The biggest advantage of edge lighting is that the sign can be extremely thin – from as little as 20 mm deep – so that the illuminated sign can be hung like a work of art or used in the place of a standard piece of artwork, such as a decorative painting.

While there are many advantages to having thin signs, especially when space is at a premium, it is worth remembering that edge lighting can only be used with ‘thin’ light sources, such as T5 florescent tubes or LED lights, so that, for now, (or until the technology improves), the illumination is often not very bright. This does not tend to be an issue if the area where the sign is to hang is poorly or not illuminated, but can be problematic when the area is well illuminated, or there is a lot a ‘other’ light in the vicinity of the sign, as the edge light may not be as bright as the competing light, and thus the most powerful effect of the illumination can be lost.

3. Rear Illumination – also known as internal lighting, back illumination and back lighting – is the most powerful, and most common lighting, used for business signs, building signs and ‘light boxes’. Rear illumination refers to the light ‘passing through’ the face – and illustration – of the sign, thus enhancing the picture, and / or message.

Because of the work involved in the manufacturing and wiring process, rear illumination does tend to be the most costly form of illumination, although the costs are coming down with all the wonderful developments being made in lighting technology.

One of the many advantages of rear illumination is that different types of illumination can be used to create different effects for the viewer. An example of this is when old technology florescent lights (running off magnetic ballasts and starters) are placed behind a picture of running water. Because of the flow of energy in the tubes, the water in the picture also gives the impression that it is moving. While the effect is wonderful, and old technology ballasts are inexpensive when first purchased, it is common for these ballasts to fail. They are also very eco-unfriendly and use a lot of energy because almost 80% of their output is lost to heat.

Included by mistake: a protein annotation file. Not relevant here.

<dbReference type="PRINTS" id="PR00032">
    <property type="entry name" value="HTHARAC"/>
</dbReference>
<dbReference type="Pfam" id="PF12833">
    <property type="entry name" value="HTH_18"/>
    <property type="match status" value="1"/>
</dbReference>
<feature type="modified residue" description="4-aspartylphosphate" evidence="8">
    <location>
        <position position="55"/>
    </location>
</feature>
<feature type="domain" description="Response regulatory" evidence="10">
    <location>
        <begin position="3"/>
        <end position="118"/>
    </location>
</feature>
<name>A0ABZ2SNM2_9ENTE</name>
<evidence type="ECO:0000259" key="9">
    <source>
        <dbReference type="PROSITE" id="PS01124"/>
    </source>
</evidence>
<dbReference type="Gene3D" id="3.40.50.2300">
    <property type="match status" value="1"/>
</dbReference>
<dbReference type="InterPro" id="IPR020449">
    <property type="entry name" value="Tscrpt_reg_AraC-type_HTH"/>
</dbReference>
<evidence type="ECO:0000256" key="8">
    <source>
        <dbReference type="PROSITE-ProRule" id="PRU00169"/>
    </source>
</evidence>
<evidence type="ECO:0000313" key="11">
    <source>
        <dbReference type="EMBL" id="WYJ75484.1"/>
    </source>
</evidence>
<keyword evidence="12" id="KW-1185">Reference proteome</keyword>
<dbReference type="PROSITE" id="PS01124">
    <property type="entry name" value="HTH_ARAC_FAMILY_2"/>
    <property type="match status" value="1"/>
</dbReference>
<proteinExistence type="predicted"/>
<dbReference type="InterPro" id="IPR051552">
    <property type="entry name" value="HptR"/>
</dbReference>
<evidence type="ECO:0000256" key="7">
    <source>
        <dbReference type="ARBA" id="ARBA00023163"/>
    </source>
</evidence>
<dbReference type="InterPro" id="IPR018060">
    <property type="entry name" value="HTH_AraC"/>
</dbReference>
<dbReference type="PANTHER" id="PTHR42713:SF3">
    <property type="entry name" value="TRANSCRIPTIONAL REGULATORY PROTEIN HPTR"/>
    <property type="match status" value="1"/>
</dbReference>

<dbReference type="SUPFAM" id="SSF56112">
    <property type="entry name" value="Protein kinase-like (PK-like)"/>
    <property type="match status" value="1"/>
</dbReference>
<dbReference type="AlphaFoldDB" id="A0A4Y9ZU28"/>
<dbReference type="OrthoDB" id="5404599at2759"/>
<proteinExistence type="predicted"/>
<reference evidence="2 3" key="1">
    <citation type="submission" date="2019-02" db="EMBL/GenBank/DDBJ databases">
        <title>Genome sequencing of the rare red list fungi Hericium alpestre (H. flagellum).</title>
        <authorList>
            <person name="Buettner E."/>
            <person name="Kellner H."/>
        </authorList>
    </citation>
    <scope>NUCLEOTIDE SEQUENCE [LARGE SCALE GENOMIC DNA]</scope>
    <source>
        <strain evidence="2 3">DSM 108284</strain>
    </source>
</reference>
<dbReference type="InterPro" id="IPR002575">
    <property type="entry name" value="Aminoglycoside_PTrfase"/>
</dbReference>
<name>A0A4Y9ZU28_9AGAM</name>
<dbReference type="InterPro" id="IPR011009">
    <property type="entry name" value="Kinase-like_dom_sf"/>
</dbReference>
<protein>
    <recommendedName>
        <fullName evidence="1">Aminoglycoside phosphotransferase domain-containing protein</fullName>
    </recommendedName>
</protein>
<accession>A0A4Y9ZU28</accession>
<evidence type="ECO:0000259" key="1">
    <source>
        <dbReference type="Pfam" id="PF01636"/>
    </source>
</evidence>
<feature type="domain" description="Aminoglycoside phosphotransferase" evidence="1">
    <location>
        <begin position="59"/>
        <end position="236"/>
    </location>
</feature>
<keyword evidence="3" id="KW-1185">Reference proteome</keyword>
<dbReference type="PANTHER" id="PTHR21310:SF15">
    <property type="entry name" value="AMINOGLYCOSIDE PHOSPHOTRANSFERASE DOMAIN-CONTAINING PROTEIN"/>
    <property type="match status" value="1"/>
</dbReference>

Modern, energy efficient florescent lights such as the one’s that SignForce use, run off eco-friendly electronic ballasts, and while their cost is constantly decreasing, the initial investment required for this type of lighting is still significantly larger than that required for the older technology, magnetic ballasts. That said, the increased initial investment is WELL WORTH IT, both because of the longer life expectancy of the modern ballasts and tubes, and also because of the lower running costs – both from a power consumption AND a maintenance perspective, as well as the fact that the sign box will not need to have all the ventilation required from the heat generating magnetic ballasts, contributing to a lowing of the manufacturing costs.

It is becoming increasingly common for rear lit signs to be illuminated with energy efficient, eco-friendly LED lights, because of the reduction in running costs, the extended life expectancy of LED lights and the ease of use.

Another advantage of rear illumination is that the picture and / or commercial message is enhanced when the lighting is from the rear, making the message brighter and clearer.

If you are in the market for professional looking, illuminated signs, or simply require advice on how best to illuminate your sign – and get a return on your illuminated sign investment – email arnold@signforce.co.za or david@signforce.co.za using the subject line: ADVICE PLEASE and we will get back to you as soon as possible.

http:www.signforce.co.za

How long should a sign last?